An unidentified man walks toward a security forces vehicle. A loud, firm voice warns the man to “halt and be identified.” The man doesn’t comply and continues to advance. The vehicle backs up cautiously flashing its red and blue lights to make sure the man knows he’s dealing with security forces.
F.E. WARREN AFB, Wyo. – A robotic scout sprays simulated pepper spray at an aggressor demonstrating how remotely manned vehicles can conduct security forces missions here May 21. The Remote, Detection, Challenge and Response System is an Air Force Research Laboratory initiative. (Photos by 1st Lt. Darrick Lee)
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F.E. WARREN AFB, Wyo. – An unidentified man walks toward a security forces vehicle. A loud, firm voice warns the man to “halt and be identified.” The man doesn’t comply and continues to advance. The vehicle backs up cautiously flashing its red and blue lights to make sure the man knows he’s dealing with security forces.
He continues his aggressive movement toward the patrol.
Suddenly, a blast of pepper spray hits the man. He falls to the ground, and security forces move closer keeping the suspect under observation … until humans come to apprehend him.
This was the scenario here, when the Air Force Research Laboratory unveiled the Remote, Detection, Challenge and Response System May 21. (The pepper spray was simulated.) AFRL, headquartered at Wright-Patterson AFB, Ohio, visited the base to demonstrate how unmanned systems might conduct security forces missions. Several of Wyoming’s senior military and political leaders attended, including Wyoming Sen. Craig Thomas.
The REDCAR experiment was the first to integrate robotics into the day-to-day security forces mission on any Air Force installation, according to Kevin Hodges, Robotics Program manager for AFRL. The demo signaled the end of an experiment that began May 9.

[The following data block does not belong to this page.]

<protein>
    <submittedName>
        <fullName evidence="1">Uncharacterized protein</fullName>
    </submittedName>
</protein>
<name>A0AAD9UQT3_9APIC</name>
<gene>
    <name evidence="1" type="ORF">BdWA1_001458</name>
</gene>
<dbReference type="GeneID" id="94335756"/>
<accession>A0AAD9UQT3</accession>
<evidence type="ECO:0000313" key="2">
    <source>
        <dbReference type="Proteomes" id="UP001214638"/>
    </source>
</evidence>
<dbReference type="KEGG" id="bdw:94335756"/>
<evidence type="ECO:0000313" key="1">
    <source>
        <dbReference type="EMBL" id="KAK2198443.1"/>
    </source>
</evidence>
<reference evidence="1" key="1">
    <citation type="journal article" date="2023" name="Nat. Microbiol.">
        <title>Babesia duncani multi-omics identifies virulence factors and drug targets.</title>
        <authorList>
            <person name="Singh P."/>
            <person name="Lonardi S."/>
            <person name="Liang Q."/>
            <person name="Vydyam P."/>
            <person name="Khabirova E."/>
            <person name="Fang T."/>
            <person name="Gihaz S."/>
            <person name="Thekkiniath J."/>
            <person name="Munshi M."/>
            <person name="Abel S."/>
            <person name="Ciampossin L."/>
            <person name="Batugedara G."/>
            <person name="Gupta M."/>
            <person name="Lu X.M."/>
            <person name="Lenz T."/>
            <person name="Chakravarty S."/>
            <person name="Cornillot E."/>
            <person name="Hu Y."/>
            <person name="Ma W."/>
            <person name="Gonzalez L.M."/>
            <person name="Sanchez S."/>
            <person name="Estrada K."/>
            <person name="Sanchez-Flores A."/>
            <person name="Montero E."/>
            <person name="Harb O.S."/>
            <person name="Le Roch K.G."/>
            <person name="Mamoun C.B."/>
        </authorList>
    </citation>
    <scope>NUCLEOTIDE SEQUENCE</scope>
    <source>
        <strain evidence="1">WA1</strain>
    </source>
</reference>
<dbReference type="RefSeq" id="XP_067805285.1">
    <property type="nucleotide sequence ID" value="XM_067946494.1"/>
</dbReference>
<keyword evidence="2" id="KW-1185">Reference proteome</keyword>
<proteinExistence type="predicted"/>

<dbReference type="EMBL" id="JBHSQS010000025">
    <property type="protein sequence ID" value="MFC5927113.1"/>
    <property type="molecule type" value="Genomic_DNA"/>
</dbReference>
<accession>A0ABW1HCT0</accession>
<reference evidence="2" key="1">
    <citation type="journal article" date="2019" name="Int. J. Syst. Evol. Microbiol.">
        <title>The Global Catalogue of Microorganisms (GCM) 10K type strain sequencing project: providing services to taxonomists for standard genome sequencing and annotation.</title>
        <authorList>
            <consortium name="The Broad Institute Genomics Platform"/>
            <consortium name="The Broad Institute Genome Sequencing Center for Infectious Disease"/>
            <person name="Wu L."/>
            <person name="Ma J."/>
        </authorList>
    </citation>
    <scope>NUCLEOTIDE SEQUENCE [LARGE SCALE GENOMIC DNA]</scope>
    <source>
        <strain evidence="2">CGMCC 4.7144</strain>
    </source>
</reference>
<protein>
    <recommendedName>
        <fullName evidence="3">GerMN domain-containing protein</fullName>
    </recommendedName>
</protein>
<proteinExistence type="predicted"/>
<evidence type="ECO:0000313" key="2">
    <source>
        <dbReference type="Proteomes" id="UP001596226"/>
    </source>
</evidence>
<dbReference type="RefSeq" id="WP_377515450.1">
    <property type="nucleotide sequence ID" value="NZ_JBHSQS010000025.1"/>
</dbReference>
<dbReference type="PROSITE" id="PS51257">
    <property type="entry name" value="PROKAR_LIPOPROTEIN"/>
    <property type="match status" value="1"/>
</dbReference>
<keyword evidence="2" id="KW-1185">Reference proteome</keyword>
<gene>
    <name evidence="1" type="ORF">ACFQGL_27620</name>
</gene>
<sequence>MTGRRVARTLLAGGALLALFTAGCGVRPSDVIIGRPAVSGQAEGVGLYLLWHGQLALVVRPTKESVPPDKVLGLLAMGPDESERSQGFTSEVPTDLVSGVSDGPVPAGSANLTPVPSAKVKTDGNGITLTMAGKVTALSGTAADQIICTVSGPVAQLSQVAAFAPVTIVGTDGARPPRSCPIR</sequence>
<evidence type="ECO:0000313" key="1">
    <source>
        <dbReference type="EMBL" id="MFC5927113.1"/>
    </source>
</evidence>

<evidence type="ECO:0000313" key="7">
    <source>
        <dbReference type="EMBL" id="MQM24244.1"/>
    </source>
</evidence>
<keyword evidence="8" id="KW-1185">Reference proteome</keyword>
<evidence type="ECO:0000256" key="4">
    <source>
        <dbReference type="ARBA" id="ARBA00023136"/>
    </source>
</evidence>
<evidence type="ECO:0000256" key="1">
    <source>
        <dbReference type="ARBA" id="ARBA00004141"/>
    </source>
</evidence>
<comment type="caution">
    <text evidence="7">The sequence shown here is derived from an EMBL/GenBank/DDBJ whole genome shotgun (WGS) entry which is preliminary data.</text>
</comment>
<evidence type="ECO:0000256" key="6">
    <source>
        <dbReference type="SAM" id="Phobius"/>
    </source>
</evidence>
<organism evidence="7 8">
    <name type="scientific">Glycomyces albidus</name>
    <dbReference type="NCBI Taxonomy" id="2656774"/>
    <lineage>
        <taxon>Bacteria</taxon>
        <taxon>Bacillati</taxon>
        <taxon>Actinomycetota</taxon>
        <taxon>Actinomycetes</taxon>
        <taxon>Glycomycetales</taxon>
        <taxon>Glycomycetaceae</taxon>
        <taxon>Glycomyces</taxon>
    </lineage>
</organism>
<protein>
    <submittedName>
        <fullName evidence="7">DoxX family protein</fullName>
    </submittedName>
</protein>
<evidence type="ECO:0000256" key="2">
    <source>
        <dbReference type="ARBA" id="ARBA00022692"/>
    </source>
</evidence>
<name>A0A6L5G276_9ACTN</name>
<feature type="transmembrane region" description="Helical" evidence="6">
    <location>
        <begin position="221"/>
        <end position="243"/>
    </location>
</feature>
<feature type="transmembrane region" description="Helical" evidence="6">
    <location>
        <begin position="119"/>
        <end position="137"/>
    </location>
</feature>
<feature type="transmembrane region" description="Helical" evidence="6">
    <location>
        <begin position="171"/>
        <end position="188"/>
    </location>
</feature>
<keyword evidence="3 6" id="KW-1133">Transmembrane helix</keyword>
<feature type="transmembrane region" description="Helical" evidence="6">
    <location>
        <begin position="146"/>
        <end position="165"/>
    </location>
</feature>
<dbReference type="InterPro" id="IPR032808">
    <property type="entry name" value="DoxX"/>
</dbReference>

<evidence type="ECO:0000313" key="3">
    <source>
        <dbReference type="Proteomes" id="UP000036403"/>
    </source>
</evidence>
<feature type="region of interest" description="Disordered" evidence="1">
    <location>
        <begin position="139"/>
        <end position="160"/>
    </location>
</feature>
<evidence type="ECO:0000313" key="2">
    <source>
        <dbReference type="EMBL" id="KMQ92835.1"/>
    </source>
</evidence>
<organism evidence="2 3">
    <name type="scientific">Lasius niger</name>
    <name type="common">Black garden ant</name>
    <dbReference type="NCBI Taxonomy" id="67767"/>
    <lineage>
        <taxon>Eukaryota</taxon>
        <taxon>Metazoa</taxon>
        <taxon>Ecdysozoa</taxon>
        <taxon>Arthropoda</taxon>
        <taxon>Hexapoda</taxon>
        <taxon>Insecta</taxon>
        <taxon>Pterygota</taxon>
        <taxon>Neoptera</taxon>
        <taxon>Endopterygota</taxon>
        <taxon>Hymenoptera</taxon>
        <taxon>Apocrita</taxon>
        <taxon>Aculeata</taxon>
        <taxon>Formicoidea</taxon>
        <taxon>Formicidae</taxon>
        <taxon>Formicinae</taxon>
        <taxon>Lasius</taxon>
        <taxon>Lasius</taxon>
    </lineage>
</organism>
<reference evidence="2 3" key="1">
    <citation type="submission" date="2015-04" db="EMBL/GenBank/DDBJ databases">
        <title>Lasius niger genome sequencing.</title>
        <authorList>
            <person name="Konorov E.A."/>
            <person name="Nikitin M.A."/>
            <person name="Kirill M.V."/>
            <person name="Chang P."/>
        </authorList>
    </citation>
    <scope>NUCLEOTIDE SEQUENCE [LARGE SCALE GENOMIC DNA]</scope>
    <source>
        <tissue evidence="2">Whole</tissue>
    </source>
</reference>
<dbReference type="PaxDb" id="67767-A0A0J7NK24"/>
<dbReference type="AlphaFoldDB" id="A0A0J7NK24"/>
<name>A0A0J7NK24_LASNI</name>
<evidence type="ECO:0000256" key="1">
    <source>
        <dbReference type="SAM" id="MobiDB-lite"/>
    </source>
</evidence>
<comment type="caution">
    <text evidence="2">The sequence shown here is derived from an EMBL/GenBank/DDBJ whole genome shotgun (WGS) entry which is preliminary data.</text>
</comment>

Two unmanned vehicles were displayed. One appears to be a turbo-charged all-terrain vehicle; the other resembles a miniature tank. They are loaded with cameras and sensors, as well as robotic equipment needed make them function without a human nearby. Both are designed to save lives by confronting adversaries and conducting surveillance, according to the AFRL.
Humans, like Airman 1st Class Tristan White, control the robots from remote locations. AFRL trained the 90th Security Forces Squadron Airman to use the robots for gathering accurate mission data.
“These systems are not intended to replace human interaction,” Mr. Hodges said. “They remain under human control at all times, and are designed to help our Airmen by keeping them out of harm’s way. Our focus is saving lives.”
AFRL envisions these types of robots providing perimeter defense for Air Force bases and forward deployed units. Data gathered from the experiment here may be used to make that vision a reality.
Mr. Hodges stresses the robots provide an advantage for security forces by providing safe surveillance and forward presence without risking injury or loss of life.
The mission of the AFRL is to lead the discovery, development and integration of affordable war-fighting technologies for air and space forces, according to their Web site.